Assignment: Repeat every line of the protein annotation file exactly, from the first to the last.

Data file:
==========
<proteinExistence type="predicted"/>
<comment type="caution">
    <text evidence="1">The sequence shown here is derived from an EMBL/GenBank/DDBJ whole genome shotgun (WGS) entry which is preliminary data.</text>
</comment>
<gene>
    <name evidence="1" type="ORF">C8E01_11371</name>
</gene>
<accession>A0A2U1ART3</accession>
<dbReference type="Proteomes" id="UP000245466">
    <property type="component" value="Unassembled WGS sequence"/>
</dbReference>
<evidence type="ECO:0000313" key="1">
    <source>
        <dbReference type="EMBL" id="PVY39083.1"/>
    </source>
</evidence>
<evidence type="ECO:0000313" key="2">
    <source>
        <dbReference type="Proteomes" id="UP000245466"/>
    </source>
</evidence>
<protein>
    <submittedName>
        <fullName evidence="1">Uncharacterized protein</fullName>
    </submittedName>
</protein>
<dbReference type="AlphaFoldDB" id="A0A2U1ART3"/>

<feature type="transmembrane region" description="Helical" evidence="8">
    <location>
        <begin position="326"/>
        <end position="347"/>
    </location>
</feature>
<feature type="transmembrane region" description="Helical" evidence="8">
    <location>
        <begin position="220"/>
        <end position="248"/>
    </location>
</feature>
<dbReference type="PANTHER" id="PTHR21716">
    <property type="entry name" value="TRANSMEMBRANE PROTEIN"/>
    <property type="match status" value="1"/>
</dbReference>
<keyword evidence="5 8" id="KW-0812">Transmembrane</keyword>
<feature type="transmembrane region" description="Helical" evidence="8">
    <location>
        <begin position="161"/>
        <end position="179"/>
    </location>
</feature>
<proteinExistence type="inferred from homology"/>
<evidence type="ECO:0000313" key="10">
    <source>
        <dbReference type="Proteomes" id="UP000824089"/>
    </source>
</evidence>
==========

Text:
<proteinExistence type="predicted"/>
<comment type="caution">
    <text evidence="1">The sequence shown here is derived from an EMBL/GenBank/DDBJ whole genome shotgun (WGS) entry which is preliminary data.</text>
</comment>
<gene>
    <name evidence="1" type="ORF">C8E01_11371</name>
</gene>
<accession>A0A2U1ART3</accession>
<dbReference type="Proteomes" id="UP000245466">
    <property type="component" value="Unassembled WGS sequence"/>
</dbReference>
<evidence type="ECO:0000313" key="1">
    <source>
        <dbReference type="EMBL" id="PVY39083.1"/>
    </source>
</evidence>
<evidence type="ECO:0000313" key="2">
    <source>
        <dbReference type="Proteomes" id="UP000245466"/>
    </source>
</evidence>
<protein>
    <submittedName>
        <fullName evidence="1">Uncharacterized protein</fullName>
    </submittedName>
</protein>
<dbReference type="AlphaFoldDB" id="A0A2U1ART3"/>

<feature type="transmembrane region" description="Helical" evidence="8">
    <location>
        <begin position="326"/>
        <end position="347"/>
    </location>
</feature>
<feature type="transmembrane region" description="Helical" evidence="8">
    <location>
        <begin position="220"/>
        <end position="248"/>
    </location>
</feature>
<dbReference type="PANTHER" id="PTHR21716">
    <property type="entry name" value="TRANSMEMBRANE PROTEIN"/>
    <property type="match status" value="1"/>
</dbReference>
<keyword evidence="5 8" id="KW-0812">Transmembrane</keyword>
<feature type="transmembrane region" description="Helical" evidence="8">
    <location>
        <begin position="161"/>
        <end position="179"/>
    </location>
</feature>
<proteinExistence type="inferred from homology"/>
<evidence type="ECO:0000313" key="10">
    <source>
        <dbReference type="Proteomes" id="UP000824089"/>
    </source>
</evidence>